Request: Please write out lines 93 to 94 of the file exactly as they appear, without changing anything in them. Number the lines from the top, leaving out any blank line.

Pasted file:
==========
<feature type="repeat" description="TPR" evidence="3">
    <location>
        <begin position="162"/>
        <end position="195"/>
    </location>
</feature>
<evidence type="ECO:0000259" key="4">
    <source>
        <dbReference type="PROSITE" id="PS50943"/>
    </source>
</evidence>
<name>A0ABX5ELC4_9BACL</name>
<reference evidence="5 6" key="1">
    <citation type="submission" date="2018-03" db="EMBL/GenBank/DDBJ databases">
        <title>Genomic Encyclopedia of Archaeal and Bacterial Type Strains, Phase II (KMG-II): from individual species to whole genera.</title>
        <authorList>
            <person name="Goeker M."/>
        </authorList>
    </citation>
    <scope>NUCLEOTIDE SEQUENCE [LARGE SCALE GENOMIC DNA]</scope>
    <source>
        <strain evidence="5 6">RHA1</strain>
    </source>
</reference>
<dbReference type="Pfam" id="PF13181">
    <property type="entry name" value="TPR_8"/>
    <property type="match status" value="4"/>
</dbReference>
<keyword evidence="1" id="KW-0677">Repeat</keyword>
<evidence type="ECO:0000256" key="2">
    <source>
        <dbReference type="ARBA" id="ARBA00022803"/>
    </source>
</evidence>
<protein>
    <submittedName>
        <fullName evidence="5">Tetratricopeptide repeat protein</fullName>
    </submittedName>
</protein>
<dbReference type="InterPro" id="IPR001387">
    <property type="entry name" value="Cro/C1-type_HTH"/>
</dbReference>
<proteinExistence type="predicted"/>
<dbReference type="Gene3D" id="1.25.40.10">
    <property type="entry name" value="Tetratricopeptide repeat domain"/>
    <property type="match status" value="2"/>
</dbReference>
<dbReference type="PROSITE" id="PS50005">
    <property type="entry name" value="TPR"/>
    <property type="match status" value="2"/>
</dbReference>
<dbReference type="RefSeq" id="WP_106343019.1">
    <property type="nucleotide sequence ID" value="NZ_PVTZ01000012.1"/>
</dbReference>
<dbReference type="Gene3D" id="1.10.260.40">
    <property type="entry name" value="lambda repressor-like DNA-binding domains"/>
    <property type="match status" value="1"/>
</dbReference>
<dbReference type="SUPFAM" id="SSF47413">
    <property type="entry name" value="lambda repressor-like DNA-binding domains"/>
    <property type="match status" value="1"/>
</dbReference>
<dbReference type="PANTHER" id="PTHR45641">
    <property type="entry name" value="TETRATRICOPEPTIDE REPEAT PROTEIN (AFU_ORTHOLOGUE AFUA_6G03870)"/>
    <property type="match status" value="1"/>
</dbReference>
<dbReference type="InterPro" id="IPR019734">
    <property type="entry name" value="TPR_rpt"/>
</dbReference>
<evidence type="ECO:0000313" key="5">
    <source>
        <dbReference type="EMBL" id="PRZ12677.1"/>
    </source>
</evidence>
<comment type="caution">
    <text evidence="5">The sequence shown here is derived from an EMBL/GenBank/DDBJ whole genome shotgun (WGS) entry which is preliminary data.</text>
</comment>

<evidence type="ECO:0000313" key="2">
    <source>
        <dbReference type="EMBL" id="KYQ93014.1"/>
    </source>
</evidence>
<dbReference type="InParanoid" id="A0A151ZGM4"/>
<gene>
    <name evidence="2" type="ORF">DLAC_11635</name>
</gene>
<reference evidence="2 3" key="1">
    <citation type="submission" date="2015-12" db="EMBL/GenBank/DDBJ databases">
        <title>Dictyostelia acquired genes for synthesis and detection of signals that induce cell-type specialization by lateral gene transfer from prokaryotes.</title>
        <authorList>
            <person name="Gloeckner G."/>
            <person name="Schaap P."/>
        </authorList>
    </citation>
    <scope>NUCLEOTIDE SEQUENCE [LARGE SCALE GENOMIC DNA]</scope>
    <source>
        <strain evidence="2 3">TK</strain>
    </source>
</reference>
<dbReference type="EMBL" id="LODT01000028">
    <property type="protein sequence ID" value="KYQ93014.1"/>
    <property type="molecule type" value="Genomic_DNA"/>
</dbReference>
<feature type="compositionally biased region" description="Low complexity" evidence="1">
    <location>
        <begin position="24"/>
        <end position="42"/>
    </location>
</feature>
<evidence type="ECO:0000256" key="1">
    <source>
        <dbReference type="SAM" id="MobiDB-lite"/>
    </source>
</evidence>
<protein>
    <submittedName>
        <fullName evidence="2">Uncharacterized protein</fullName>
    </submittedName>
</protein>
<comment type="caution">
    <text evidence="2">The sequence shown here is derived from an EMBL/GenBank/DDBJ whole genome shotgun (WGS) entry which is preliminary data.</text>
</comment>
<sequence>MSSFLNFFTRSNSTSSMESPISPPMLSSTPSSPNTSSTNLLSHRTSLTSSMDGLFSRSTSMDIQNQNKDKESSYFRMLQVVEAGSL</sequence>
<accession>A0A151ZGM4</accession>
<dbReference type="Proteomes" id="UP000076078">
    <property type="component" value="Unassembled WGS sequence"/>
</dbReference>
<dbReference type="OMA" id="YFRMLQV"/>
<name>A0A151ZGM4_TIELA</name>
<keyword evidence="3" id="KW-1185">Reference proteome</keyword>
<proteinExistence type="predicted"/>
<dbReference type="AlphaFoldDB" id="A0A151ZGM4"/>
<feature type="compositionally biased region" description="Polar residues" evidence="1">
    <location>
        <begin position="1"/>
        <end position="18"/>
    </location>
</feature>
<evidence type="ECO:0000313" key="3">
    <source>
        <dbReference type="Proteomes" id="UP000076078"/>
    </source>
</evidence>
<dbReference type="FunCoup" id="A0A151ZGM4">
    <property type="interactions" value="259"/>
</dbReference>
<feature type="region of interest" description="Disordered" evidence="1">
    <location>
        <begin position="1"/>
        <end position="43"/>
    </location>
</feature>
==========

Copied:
        </authorList>
    </citation>